There are hundreds of long-distance footpaths in the United Kingdom designated in publications from public authorities, guidebooks and OS maps. They are mainly used for hiking and walking, but some may also be used, in whole or in part, for mountain biking and horse riding. Most are in rural landscapes, in varying terrain, some passing through National Parks and Areas of Outstanding Natural Beauty. There is no formal definition of a long-distance path, though the British Long Distance Walkers Association defines one as a route "20 miles [32 km] or more in length and mainly off-road." They usually follow existing rights of way, often over private land, joined together and sometimes waymarked to make a named route. Generally, the surface is not specially prepared, with rough ground, uneven surfaces and stiles, which can cause accessibility issues for people with disabilities. Exceptions to this can be converted railways, canal towpaths and some popular fell walking routes where stone-pitching and slabs have been laid to prevent erosion. Many long-distance footpaths are arranged around a particular theme such as one specific range of hills or a historical or geographical connection.Long-distance footpaths in Scotland
This page lists long-distance footpaths in Scotland. Scottish Natural Heritage have defined such paths as meaning a route that is at least 32 kilometres (20 mi) long and primarily off-road, or on quieter roads and tracks. This definition is consistent with that of the British Long Distance Walkers Association.River Ayr
The River Ayr (pronounced like air, Uisge Àir in Gaelic) is a river in Ayrshire, Scotland. At 65 km (40 mi) it is the longest river in the county.
The river was held as sacred by pre-Christian cultures. The remains of several prehistoric sacrificial horse burials have been found along its banks, mainly concentrated around the town of Ayr.Scotland's Great Trails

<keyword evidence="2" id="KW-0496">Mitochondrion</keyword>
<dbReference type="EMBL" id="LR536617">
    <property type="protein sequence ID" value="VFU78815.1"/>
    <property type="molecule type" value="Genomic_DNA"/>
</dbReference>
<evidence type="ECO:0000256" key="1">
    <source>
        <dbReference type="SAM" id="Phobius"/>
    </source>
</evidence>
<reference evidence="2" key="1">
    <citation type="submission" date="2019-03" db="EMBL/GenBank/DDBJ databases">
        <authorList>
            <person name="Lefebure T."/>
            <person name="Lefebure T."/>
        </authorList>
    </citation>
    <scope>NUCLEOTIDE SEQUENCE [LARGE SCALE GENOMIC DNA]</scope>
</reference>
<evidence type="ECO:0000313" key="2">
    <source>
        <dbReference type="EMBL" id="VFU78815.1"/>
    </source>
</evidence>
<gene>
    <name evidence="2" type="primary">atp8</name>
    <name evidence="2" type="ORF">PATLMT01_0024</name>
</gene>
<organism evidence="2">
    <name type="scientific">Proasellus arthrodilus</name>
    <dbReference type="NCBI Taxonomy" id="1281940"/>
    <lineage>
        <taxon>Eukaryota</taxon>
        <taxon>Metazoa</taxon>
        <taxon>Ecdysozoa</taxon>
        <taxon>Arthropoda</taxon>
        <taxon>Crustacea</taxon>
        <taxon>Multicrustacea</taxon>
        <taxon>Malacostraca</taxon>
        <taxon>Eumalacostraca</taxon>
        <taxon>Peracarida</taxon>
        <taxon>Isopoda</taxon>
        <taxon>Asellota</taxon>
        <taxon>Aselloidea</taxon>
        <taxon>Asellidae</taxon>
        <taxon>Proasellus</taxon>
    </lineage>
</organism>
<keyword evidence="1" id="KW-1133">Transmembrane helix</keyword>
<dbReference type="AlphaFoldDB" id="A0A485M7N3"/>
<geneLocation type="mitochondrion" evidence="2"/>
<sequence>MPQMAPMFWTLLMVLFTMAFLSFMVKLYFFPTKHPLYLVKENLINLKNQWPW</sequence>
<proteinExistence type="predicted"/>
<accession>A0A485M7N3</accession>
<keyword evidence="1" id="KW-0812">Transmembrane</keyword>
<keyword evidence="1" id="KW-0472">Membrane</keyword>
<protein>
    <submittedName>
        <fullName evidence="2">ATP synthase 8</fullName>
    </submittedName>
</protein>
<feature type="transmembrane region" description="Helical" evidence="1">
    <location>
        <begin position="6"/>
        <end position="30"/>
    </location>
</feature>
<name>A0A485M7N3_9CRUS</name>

Scotland's Great Trails are long-distance "people-powered" trails in Scotland, analogous to the National Trails of England and Wales or the Grande Randonnée paths of France. The designated routes are primarily intended for walkers, but may have sections suitable for cyclists and horse-riders; one of the trails, the Great Glen Canoe Trail, is designed for canoeists and kayakers. The trails range in length from 40 to 340 km, and are intended to be tackled over several days, either as a combination of day trips or as an end-to-end expedition.In order to be classified as one of Scotland’s Great Trails, a route must fulfil certain criteria. Each of the routes must be at least 40 km in length, and clearly waymarked with a dedicated symbol. It is expected that visitor services will be present along the way, and that the route has an online presence to help visitors in planning their journey. Trails are required to run largely off-road, with less than 20% of the route being on tarmac. Scottish Natural Heritage (SNH) is the custodian of the brand, maintaining the official list and providing some of the finance and publicity, but responsibility for creating and maintaining each route lies with the local authority(ies) through which a route passes. There are 29 routes, offering 3000 km of trails in total. Additionally, the northernmost 10 kilometres (6 mi) of the Pennine Way between the Anglo-Scottish border and Kirk Yetholm lie within Scotland, but are designated as one of the National Trails of England.
The route of each of the Great Trails is marked with coloured diamonds on Ordnance Survey Explorer (1:25000) and Landranger (1:50000) maps; the SGT logo of a thistle within a hexagon is also used to highlight the routes at the 1:25000 scale.Wallace's Cave, Auchinleck
Wallace's Cave in the Lugar Gorge at Auchinleck in the Parish of Auchinleck is an 18th-century grotto contemporary with Dr Johnson's Summerhouse, also located on the Auchinleck Estate. It shows superior workmanship in its construction, possibly being the enlargement of a pre-existing cave. The cave or grotto lies downstream of the confluence of the Dippol Burn with the River Lugar and is reached via a once well formed path, however access is now hazardous due to the condition of the cliff edge path and the vertical drop into the River Lugar.Wallace's Heel Well
Wallace's Heel Well or Wallace's Heel is located beside the River Ayr (NS35502122) near the old Holmston lime kiln, Ayr, Scotland. It is a petrosomatoglyph said to represent the imprint of a heel and is associated with the story of an escape from English soldiers made by the Scottish hero William Wallace.
(England and Wales)
|Scotland's Great Trails|